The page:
Monday, August 14, 2006

Despite the recent U.N. ceasefire, the fighting in Lebanon is likely to continue. Shariah law allows a ceasefire in battle against infidels, but only for regrouping. Nor have the Israelis finished.

Hezbollah’s highly potent kind of warfare could have profound strategic impact throughout the Middle East. Previously, Israel could capture Beirut in a week; now it has struggled for over a month to control small villages right on its own border.

Hezbollah, a novel hybrid, combines the sophistication and weaponry of a formal army blended with the near-invisibility of a hit-and-run insurgency. Fighting as tenaciously as the Viet Cong, Hezbollah has dramatically modernized classic guerrilla tactics, not least that it also holds territory and has seats in the Lebanese parliament and government. But it does not abide by the laws of war.

Like Sinn Fein and the Irish Republican Army, it has an authentic constituency base, one which was partly created by Israel’s 1982 invasion.

Western experts are struggling even to name this new phenomenon. Some call it network warfare. Traditional armies are large, often cumbersome and organized in a strict disciplined hierarchy; networks such as Hezbollah have numerous, widely dispersed, agile and able soldiers who can improvise quickly, especially in their use of high-tech communications and propaganda.

Israeli special forces are surprised to come up against Hezbollah fighters with almost the same quality of equipment — and training — as themselves. Sophisticated anti-tank weapons have crippled even the much-vaunted Merkava tanks.

White flags are not in evidence. Hezbollah has not run away from Israeli military might as Arab forces did in earlier wars. Morale, organization, hi-tech weaponry and the cult of martyrdom equate to effective resistance. As the Israeli Defense Force (IDF) advances, Hezbollah hides in underground systems or simply merges with civilian refugees, then they attack from the rear.

Western defense colleges have spent much time studying how to counter so-called “asymmetric warfare.” One method is deploying a network to fight a network. In late 2001 small groups of U.S. special forces cooperated with Northern Alliance fighters to utilize devastating air power to rapidly overwhelm the Taliban. Interestingly, the Taliban have recovered ground now that they are fighting conventional NATO forces. Insurgents are adapting and rapidly learning from one another. No doubt lessons on elaborate air-conditioned bunker systems are being Power-Pointed around the jihadist world.

In Vietnam, guerrillas made cross-border raids from the sanctuaries of neighboring states. Hezbollah, however, has waged a sustained daily war of attrition against another nation across a state border.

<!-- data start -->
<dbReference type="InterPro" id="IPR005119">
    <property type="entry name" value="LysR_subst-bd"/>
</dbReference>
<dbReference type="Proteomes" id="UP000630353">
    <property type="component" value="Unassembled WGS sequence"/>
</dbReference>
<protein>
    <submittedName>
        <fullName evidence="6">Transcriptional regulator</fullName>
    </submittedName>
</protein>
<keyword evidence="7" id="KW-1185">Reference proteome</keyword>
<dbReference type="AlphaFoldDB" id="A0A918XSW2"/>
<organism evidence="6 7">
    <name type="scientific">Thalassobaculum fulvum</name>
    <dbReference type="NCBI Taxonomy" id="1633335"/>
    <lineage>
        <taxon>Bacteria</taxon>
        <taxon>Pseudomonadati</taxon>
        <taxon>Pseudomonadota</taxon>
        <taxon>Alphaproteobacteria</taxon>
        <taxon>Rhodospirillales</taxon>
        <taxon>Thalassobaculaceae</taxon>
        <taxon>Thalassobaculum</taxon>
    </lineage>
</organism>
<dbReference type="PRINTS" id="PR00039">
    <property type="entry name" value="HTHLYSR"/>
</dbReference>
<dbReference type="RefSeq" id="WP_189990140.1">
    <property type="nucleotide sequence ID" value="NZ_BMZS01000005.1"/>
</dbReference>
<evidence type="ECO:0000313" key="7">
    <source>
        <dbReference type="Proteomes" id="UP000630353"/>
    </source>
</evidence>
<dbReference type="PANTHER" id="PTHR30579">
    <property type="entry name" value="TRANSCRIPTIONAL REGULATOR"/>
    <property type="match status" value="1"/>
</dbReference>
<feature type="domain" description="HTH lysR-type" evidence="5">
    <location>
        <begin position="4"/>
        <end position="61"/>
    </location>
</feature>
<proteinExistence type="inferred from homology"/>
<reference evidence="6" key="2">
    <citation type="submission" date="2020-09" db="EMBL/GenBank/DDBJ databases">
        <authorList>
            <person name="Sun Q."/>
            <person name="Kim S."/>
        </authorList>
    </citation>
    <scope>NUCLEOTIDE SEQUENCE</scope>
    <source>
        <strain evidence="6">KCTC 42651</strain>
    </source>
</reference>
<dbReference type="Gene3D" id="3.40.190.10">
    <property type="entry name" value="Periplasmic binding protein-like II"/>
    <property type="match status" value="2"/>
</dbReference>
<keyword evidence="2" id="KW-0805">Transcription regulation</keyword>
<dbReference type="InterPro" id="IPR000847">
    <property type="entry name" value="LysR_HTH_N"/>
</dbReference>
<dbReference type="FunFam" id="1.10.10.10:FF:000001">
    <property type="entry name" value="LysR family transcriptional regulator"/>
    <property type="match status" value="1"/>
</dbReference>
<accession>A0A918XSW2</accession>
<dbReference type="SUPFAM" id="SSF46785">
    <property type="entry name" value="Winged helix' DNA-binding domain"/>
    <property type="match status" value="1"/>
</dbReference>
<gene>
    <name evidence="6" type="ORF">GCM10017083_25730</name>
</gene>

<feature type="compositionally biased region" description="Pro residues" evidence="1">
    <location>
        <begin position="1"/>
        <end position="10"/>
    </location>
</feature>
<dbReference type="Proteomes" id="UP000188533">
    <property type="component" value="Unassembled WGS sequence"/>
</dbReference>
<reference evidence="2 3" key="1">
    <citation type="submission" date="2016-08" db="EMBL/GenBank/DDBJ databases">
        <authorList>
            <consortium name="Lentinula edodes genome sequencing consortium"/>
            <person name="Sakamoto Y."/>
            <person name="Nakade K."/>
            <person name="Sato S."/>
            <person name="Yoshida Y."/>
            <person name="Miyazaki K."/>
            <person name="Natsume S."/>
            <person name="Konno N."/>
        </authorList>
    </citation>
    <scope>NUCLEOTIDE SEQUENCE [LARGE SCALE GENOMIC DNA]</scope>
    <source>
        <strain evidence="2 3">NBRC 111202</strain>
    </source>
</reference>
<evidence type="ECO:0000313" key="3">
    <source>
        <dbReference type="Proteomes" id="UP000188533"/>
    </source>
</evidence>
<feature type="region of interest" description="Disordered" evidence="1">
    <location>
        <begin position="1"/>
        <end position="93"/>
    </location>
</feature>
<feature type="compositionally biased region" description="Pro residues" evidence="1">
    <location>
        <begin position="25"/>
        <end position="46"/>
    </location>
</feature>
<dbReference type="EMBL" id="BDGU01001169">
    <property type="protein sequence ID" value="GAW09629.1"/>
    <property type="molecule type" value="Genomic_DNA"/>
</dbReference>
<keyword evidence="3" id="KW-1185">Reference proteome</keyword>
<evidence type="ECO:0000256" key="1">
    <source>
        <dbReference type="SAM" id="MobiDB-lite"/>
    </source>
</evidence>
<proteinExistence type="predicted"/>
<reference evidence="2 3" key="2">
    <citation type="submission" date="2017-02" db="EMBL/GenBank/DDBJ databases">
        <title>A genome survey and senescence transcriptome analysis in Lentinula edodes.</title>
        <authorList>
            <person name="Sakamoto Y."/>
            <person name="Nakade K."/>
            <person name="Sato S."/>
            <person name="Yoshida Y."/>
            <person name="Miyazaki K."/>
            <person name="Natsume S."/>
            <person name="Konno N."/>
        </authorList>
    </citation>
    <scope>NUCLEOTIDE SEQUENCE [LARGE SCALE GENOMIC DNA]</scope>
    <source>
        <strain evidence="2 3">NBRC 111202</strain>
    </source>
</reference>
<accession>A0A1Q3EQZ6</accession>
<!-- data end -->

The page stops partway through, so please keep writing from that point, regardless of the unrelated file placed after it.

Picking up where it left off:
Arab states just tut-tutted while Israel operated over another (arguable) state border by striking at Hamas in Gaza. Hezbollah opened up a second front in the north, and maintained a high-tempo war against Israel, the regional superpower. Previously, Israel managed to wipe out conventional armies in days, such as when caught by surprise in the 1973 war. Now the IDF is being ground down and suffering major casualties at home.

Hezbollah learned first hand from the Chechens’ fight against a much stronger power, Russia. It has challenged a number of state monopolies of force — air and naval power. Hezbollah withstood the shock and awe tactics of bombing from the air, escalating its counter-attacks of rockets with augmented range, though not precision. Hezbollah has also hit Israel’s navy.

Thinking in the old paradigm, Israel has struck at the infrastructure of the Lebanese state by air attacks, while trying — belatedly — to engage Hezbollah on the ground. This is self-defeating, not least because it undermines the Arab world’s most moderate (and weakest) government.

Hezbollah has done a lot better than the conventional forces of all the Arab states that fought Israel since 1948. It has won a stunning propaganda victory and shattered Israel’s deterrence posture. Israel’s very survival is now on the line. Hezbollah leader Sheikh Hassan Nasrallah has done what Osama bin Laden could never do: He has united Shi’ite and Sunni throughout the region, especially the young, to believe the Muslim renaissance must come via the gun. Many Lebanese Christians are hailing Sheikh Nasrallah’s resistance as well.

Iraq demonstrated the limits of U.S. power; the war on Lebanon displayed Israel’s weaknesses. Radical Islam has been the victor. Israel will now be more reluctant to fight Hamas, despite the differences in terrain and organization. Likewise, the Israeli experience must give the United States pause before attacking Iran to prevent its nuclear program. The Iranians will fight just as effectively as their students in Hezbollah.

Arabs are not used to military victories. Hezbollah’s success will galvanize jihadists from Boston to Bombay. Its mentor, Iran, has a long reach — ranging from attacks in Latin America to likely command of sleeper cells in the United States. The supine political response of the Sunni Arab leaders, who privately loath Shi’ite success, has played badly in the Arab street. Militant Islam could displace secular despotisms including Syria, a supporter of Hezbollah.

Hezbollah acts as Iran’s expeditionary force in Lebanon. Iran’s large stockpiles of old Russian and Chinese Katyushas have a range of 12 miles. The IDF may have destroyed most of the Iranian Zelzal 2 “earthquake” missiles, which could hit Tel Aviv with 1,000-pound warheads. So far, no Islamic fanatic has put unconventional warheads on these Iranian missiles.

Dr. Paul Moorcraft is the director of the Centre for Foreign Policy Analysis in London.

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